Brian Bocking and the defence of study of religions as an academic discipline in universities and schools

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dc.contributor.author Cush, Denise
dc.contributor.author Robinson, Catherine
dc.date.accessioned 2017-03-21T16:50:05Z
dc.date.available 2017-03-21T16:50:05Z
dc.date.issued 2016
dc.identifier.citation CUSH, D. & ROBINSON, C. 2016. Brian Bocking and the defence of study of religions as an academic discipline in universities and schools. Journal of the Irish Society for the Academic Study of Religions, 3(1), 27-41. en
dc.identifier.volume 3 en
dc.identifier.issued 1 en
dc.identifier.startpage 27 en
dc.identifier.endpage 41 en
dc.identifier.issn 2009-7409
dc.identifier.uri http://hdl.handle.net/10468/3799
dc.description.abstract In this article we will explore the contribution made by Brian to establishing and defending study of religions as a discipline in its own right and argue for the importance of a holistic and polymethodic approach to studying religions as the most appropriate way forward for programmes for undergraduates at university and students in schools. We will include the major contributions made by Brian in the institutions in which he has taught, with particular attention to our own Bath Spa University. The title "study of religions" - contributed by a student of Brian's - implies something about both content and methodology as well as his attitude towards students as co-participants and potential colleagues. The content is determinedly plural, acknowledging the diversity of religious (and perhaps non-religious) worldviews in the contemporary world. The approach is open and non-confessional, a study rather than endorsement or refutation of the claims of religions. The methods of study are multiple, prioritising neither textual and historical, nor philosophical or theological, nor social scientific approaches. Following in a tradition associated with the name of Ninian Smart among others, we argue that an understanding of religions can only be gained by seeing the relationship between theory and practice, text and context and official doctrines and vernacular custom. Hence Brian and Bath Spa continued to be committed to our students being exposed both to primary texts and direct encounters with living religious communities. Moreover, these polymethodic studies should be undertaken from a global rather than narrowly "Western" perspective, building upon Brian's own specialism in Japanese Buddhism and entrepreneurial international links. en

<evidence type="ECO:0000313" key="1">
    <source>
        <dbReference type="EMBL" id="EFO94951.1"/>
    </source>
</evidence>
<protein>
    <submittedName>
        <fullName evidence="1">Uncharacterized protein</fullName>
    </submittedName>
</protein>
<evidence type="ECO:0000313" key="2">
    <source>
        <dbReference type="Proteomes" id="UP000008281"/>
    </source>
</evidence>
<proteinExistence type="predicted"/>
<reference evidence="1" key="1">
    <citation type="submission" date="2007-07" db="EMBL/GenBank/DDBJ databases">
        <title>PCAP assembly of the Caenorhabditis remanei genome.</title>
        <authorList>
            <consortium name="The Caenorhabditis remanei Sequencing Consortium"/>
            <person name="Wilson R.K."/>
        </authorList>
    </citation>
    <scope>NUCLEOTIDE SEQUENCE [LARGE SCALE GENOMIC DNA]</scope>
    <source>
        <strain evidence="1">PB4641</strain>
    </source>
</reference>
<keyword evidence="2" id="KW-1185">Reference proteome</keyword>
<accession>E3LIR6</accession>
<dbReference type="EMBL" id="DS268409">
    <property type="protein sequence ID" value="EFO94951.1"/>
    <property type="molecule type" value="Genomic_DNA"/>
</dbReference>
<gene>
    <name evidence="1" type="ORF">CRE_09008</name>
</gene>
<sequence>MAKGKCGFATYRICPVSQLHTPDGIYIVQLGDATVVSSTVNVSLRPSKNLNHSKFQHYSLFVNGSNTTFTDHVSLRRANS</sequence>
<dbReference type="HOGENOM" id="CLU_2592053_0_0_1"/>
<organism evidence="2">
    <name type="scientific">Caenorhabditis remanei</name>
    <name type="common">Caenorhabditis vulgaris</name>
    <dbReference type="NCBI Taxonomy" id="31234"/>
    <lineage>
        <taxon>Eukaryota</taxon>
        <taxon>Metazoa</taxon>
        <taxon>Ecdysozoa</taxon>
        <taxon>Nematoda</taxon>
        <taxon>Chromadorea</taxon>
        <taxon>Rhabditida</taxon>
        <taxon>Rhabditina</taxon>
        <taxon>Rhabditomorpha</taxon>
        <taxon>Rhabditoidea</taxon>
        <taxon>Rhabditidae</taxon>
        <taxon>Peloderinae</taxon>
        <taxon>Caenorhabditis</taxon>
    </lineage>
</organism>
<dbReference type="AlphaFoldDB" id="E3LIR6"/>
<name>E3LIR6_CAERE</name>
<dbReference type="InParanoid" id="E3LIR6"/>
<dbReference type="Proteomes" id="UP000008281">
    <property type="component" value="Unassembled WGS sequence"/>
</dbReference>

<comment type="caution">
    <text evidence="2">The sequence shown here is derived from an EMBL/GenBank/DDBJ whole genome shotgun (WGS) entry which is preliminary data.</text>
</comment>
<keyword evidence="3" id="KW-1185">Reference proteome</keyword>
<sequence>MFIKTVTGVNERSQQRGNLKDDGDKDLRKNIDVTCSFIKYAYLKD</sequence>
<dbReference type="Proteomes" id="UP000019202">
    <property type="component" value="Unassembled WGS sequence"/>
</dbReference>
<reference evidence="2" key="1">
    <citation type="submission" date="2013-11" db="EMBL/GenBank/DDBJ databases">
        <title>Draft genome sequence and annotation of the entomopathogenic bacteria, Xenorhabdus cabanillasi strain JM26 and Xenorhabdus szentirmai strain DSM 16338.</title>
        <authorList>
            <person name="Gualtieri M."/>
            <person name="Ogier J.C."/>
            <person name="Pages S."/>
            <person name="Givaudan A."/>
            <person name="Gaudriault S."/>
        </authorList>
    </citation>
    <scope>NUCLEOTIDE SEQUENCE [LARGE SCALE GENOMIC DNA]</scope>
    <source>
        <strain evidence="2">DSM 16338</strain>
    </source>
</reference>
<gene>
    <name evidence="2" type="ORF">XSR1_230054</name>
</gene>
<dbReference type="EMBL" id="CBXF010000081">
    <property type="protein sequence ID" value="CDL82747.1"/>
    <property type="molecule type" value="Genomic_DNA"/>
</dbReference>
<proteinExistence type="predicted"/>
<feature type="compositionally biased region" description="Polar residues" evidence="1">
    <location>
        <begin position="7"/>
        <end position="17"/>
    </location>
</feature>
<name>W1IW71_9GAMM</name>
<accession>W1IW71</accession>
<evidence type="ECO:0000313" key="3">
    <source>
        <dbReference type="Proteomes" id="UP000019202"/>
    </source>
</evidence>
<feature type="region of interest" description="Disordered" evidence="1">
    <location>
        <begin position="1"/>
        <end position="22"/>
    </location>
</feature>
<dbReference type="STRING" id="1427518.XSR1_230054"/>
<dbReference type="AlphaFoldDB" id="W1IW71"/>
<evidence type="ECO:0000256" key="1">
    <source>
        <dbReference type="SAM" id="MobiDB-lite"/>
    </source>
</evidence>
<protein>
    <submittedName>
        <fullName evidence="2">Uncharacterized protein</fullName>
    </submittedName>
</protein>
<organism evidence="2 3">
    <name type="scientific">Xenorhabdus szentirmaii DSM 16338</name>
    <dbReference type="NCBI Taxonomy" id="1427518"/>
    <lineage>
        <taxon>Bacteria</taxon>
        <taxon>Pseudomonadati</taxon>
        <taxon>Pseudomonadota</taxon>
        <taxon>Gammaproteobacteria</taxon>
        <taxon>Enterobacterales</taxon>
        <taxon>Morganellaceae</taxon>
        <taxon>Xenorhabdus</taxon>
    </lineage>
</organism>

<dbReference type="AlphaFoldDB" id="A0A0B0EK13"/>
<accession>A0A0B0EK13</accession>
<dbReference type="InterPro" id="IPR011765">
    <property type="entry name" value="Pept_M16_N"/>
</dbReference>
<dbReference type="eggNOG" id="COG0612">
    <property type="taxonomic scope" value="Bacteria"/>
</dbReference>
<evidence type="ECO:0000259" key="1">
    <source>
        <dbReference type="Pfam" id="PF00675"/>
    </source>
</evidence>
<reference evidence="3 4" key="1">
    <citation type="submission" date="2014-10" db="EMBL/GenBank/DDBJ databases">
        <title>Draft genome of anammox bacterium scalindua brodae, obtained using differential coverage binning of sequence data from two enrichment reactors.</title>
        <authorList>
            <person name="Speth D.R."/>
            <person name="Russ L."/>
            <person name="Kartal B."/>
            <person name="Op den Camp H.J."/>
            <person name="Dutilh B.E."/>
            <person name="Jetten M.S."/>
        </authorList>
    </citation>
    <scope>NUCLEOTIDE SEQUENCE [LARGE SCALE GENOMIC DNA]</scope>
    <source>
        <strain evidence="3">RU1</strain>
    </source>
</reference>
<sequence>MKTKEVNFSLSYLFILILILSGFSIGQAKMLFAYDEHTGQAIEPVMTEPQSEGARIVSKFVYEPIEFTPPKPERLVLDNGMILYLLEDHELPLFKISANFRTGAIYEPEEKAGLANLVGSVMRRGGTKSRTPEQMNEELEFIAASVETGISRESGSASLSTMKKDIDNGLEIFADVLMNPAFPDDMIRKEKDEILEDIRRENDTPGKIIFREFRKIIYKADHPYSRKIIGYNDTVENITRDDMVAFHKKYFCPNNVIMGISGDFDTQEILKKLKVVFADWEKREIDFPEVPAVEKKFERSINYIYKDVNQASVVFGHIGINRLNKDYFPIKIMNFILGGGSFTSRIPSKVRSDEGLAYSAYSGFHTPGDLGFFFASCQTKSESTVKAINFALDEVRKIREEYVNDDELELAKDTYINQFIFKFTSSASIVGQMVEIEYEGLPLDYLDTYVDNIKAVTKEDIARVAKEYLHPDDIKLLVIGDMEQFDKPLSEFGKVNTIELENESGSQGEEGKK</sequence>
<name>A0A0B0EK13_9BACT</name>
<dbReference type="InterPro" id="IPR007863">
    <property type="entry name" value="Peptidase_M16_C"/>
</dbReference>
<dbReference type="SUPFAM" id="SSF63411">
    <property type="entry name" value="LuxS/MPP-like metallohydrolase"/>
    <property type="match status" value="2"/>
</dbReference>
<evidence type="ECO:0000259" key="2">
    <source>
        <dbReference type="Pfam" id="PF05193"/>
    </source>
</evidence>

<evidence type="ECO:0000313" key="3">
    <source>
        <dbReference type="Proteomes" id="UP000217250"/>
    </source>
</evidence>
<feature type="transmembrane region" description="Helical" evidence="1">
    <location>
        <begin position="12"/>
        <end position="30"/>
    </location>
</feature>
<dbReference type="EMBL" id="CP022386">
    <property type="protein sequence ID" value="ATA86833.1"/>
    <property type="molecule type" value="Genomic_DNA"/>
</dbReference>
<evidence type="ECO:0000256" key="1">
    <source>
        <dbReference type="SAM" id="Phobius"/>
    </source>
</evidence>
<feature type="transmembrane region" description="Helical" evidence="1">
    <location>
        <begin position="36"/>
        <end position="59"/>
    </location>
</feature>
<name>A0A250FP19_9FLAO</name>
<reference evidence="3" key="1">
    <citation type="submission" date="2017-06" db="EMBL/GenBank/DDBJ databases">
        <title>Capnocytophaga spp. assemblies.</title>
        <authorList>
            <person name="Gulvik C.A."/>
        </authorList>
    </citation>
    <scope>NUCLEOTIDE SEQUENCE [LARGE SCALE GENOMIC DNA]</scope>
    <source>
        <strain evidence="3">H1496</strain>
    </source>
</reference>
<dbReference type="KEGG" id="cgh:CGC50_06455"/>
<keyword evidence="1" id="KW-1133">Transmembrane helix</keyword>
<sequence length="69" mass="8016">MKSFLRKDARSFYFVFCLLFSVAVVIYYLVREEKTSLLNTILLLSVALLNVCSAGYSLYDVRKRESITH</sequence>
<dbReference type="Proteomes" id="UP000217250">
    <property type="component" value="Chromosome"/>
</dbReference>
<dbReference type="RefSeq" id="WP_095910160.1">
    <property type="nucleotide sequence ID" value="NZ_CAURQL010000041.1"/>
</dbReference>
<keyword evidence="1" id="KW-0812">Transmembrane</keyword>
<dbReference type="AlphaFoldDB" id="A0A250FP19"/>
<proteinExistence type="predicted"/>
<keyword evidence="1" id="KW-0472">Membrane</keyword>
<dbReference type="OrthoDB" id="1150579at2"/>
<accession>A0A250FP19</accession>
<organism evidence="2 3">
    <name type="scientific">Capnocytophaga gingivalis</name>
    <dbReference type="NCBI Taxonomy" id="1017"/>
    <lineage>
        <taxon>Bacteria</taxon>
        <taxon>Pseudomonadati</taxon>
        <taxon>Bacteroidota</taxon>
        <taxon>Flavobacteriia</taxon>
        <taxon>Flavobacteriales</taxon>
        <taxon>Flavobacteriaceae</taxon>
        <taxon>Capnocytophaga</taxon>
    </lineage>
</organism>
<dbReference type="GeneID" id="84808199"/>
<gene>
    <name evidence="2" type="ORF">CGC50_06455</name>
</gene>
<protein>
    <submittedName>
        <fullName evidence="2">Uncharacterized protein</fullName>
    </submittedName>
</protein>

dc.format.mimetype application/pdf en
dc.language.iso en en
dc.publisher ISASR in association with the Study of Religions, University College Cork. en
dc.relation.uri http://jisasr.org/
dc.rights (c)2016, The Author(s). en
dc.subject Methodological agnosticism en
dc.subject Pedagogy en
dc.subject Phenomenology en
dc.subject Religious education en
dc.subject Religious studies en
dc.subject Ninian Smart en
dc.title Brian Bocking and the defence of study of religions as an academic discipline in universities and schools en
dc.type Article (peer-reviewed) en
dc.internal.availability Full text available en
dc.description.version Published Version en
dc.description.status Peer reviewed en
dc.identifier.journaltitle Journal of the Irish Society for the Academic Study of Religions en


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